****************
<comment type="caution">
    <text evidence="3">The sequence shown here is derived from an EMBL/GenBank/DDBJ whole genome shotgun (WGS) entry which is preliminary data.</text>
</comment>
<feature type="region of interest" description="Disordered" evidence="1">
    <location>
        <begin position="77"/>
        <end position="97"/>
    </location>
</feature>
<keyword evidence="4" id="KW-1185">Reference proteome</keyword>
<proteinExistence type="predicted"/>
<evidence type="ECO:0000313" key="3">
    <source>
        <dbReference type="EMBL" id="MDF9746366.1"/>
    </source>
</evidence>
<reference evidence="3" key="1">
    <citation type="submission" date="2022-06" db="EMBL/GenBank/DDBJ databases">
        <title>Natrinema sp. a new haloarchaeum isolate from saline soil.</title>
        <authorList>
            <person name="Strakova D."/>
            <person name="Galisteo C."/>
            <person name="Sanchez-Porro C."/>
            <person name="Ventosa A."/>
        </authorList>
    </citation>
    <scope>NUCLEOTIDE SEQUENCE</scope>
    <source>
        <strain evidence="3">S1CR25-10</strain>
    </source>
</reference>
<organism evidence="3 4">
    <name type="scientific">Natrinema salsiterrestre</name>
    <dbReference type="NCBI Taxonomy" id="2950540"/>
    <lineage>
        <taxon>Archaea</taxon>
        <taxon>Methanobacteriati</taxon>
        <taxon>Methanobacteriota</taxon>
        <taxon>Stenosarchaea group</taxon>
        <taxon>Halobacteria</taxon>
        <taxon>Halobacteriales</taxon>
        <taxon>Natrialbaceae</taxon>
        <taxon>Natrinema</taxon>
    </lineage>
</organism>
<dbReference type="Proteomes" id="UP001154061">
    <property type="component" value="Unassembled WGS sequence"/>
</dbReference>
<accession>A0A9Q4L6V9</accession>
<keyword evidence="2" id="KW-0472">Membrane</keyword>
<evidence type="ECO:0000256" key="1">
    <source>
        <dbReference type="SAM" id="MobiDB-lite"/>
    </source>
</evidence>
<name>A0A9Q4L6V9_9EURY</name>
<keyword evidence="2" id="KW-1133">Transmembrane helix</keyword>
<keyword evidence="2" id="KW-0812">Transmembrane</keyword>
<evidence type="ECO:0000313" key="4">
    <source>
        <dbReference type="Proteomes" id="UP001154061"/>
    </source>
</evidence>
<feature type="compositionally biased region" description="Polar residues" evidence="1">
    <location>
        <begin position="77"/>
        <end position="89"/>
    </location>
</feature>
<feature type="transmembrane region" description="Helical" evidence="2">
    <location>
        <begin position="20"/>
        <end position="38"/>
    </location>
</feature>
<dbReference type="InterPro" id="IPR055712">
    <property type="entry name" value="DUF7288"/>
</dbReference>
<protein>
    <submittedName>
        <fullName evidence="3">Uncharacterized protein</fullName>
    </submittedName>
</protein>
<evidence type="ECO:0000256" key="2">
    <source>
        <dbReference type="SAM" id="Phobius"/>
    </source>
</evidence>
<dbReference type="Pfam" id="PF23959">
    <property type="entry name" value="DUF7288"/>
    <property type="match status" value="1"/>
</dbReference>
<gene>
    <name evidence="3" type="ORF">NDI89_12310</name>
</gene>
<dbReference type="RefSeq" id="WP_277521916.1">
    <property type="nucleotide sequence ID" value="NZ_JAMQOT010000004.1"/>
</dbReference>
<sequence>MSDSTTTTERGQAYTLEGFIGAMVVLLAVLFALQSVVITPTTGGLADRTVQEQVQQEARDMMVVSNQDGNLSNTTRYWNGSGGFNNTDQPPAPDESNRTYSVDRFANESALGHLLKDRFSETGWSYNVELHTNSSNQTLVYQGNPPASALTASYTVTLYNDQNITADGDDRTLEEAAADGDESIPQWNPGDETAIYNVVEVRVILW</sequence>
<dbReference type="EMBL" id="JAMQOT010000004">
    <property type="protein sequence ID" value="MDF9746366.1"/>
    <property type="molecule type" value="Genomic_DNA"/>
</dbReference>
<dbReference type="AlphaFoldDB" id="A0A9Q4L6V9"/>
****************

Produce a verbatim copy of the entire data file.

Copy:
<comment type="caution">
    <text evidence="3">The sequence shown here is derived from an EMBL/GenBank/DDBJ whole genome shotgun (WGS) entry which is preliminary data.</text>
</comment>
<feature type="region of interest" description="Disordered" evidence="1">
    <location>
        <begin position="77"/>
        <end position="97"/>
    </location>
</feature>
<keyword evidence="4" id="KW-1185">Reference proteome</keyword>
<proteinExistence type="predicted"/>
<evidence type="ECO:0000313" key="3">
    <source>
        <dbReference type="EMBL" id="MDF9746366.1"/>
    </source>
</evidence>
<reference evidence="3" key="1">
    <citation type="submission" date="2022-06" db="EMBL/GenBank/DDBJ databases">
        <title>Natrinema sp. a new haloarchaeum isolate from saline soil.</title>
        <authorList>
            <person name="Strakova D."/>
            <person name="Galisteo C."/>
            <person name="Sanchez-Porro C."/>
            <person name="Ventosa A."/>
        </authorList>
    </citation>
    <scope>NUCLEOTIDE SEQUENCE</scope>
    <source>
        <strain evidence="3">S1CR25-10</strain>
    </source>
</reference>
<organism evidence="3 4">
    <name type="scientific">Natrinema salsiterrestre</name>
    <dbReference type="NCBI Taxonomy" id="2950540"/>
    <lineage>
        <taxon>Archaea</taxon>
        <taxon>Methanobacteriati</taxon>
        <taxon>Methanobacteriota</taxon>
        <taxon>Stenosarchaea group</taxon>
        <taxon>Halobacteria</taxon>
        <taxon>Halobacteriales</taxon>
        <taxon>Natrialbaceae</taxon>
        <taxon>Natrinema</taxon>
    </lineage>
</organism>
<dbReference type="Proteomes" id="UP001154061">
    <property type="component" value="Unassembled WGS sequence"/>
</dbReference>
<accession>A0A9Q4L6V9</accession>
<keyword evidence="2" id="KW-0472">Membrane</keyword>
<evidence type="ECO:0000256" key="1">
    <source>
        <dbReference type="SAM" id="MobiDB-lite"/>
    </source>
</evidence>
<name>A0A9Q4L6V9_9EURY</name>
<keyword evidence="2" id="KW-1133">Transmembrane helix</keyword>
<keyword evidence="2" id="KW-0812">Transmembrane</keyword>
<evidence type="ECO:0000313" key="4">
    <source>
        <dbReference type="Proteomes" id="UP001154061"/>
    </source>
</evidence>
<feature type="compositionally biased region" description="Polar residues" evidence="1">
    <location>
        <begin position="77"/>
        <end position="89"/>
    </location>
</feature>
<feature type="transmembrane region" description="Helical" evidence="2">
    <location>
        <begin position="20"/>
        <end position="38"/>
    </location>
</feature>
<dbReference type="InterPro" id="IPR055712">
    <property type="entry name" value="DUF7288"/>
</dbReference>
<protein>
    <submittedName>
        <fullName evidence="3">Uncharacterized protein</fullName>
    </submittedName>
</protein>
<evidence type="ECO:0000256" key="2">
    <source>
        <dbReference type="SAM" id="Phobius"/>
    </source>
</evidence>
<dbReference type="Pfam" id="PF23959">
    <property type="entry name" value="DUF7288"/>
    <property type="match status" value="1"/>
</dbReference>
<gene>
    <name evidence="3" type="ORF">NDI89_12310</name>
</gene>
<dbReference type="RefSeq" id="WP_277521916.1">
    <property type="nucleotide sequence ID" value="NZ_JAMQOT010000004.1"/>
</dbReference>
<sequence>MSDSTTTTERGQAYTLEGFIGAMVVLLAVLFALQSVVITPTTGGLADRTVQEQVQQEARDMMVVSNQDGNLSNTTRYWNGSGGFNNTDQPPAPDESNRTYSVDRFANESALGHLLKDRFSETGWSYNVELHTNSSNQTLVYQGNPPASALTASYTVTLYNDQNITADGDDRTLEEAAADGDESIPQWNPGDETAIYNVVEVRVILW</sequence>
<dbReference type="EMBL" id="JAMQOT010000004">
    <property type="protein sequence ID" value="MDF9746366.1"/>
    <property type="molecule type" value="Genomic_DNA"/>
</dbReference>
<dbReference type="AlphaFoldDB" id="A0A9Q4L6V9"/>